Sustainability, by its very definition, is inevitable. It MUST happen. The only question is whether it will be forced on us by a really shitty environment or chosen by us before that happens.

 

The DRILL DRILL DRILL folks would prefer to pass the buck to future generations and party on. That's a natural human tendency. Low rent, self centered, and ignorant, perhaps, but natural.

 

 

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Yes, run of the river/creek solutions can be and should be emmplaced. If one goes to Switzerland, you will find them Everywhere. Even on small creeks. I was staying working with horses watching a creek descent 2000 feet to the skagit river on the opposite side of the valley and was calculating how many kwh said creek would produce. Near a MW. The reason its not being used? Government regulations, namely the astronomical price of hooking up a power source to the grid. Just the "permit" costs over $400,000 before you even think of touching the environmental folks. If reality was kicked into the energy commisions heads they would take that $400k number and dump it down to 20k or less so folks who own said creeks or part of said creeks can actually use them.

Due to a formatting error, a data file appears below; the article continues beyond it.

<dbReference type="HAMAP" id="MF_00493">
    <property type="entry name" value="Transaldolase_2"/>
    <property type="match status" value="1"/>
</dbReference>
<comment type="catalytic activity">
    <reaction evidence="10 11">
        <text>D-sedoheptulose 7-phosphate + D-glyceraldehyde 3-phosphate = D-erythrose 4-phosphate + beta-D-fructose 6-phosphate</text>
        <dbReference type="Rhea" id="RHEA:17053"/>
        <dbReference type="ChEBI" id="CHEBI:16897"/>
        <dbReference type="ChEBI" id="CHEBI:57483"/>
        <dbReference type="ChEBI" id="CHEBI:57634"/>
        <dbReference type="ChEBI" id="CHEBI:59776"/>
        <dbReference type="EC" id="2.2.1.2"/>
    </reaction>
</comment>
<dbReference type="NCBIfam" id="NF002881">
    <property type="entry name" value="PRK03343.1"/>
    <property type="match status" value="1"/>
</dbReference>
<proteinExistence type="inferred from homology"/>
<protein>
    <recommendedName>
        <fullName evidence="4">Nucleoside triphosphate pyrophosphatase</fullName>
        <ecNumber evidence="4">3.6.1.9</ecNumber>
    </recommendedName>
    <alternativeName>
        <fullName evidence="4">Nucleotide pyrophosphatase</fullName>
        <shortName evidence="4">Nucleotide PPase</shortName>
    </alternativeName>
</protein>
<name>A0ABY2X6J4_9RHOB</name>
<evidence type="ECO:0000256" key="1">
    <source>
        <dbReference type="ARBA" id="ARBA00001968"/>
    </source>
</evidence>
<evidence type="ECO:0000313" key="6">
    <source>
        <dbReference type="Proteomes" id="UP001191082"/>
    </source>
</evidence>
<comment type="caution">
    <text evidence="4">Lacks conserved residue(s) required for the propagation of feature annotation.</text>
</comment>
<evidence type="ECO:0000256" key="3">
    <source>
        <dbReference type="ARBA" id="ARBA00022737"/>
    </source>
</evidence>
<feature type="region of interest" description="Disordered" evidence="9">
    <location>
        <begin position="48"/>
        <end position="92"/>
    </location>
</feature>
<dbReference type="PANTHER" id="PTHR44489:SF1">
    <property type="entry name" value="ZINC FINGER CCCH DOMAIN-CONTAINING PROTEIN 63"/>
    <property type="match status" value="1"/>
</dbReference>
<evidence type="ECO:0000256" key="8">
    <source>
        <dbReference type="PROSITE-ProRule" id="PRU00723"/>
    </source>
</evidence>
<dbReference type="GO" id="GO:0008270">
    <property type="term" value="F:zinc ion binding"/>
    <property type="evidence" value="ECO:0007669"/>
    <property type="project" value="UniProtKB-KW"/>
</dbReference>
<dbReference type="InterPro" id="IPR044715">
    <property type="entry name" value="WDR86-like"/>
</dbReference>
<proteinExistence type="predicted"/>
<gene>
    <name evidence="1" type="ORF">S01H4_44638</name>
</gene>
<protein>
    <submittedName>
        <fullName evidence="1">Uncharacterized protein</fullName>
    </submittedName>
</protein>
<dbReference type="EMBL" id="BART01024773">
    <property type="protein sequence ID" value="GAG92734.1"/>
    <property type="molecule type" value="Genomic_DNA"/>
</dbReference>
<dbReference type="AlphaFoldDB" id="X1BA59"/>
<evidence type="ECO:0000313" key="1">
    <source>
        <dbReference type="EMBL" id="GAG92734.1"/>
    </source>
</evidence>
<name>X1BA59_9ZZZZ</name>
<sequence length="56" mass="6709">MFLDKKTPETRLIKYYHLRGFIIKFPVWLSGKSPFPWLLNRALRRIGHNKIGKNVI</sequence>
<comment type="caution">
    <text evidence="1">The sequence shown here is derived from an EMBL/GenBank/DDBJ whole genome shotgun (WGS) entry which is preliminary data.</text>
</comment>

GeoThermal, currently has issues regarding salt/mud eruptions. We have no current models to adequately find such problems before we drill all the time. Here I am thinking the very large holes needed for such energy solution. The best folks for doing this would be the oil companies that so many like to deride. Why folks do this is beyond me. Deride the folks using all the oil instead. One will note that it is the oil companies 'leading' the charge with geothermal as they are the only ones with experience and readily available holes to use.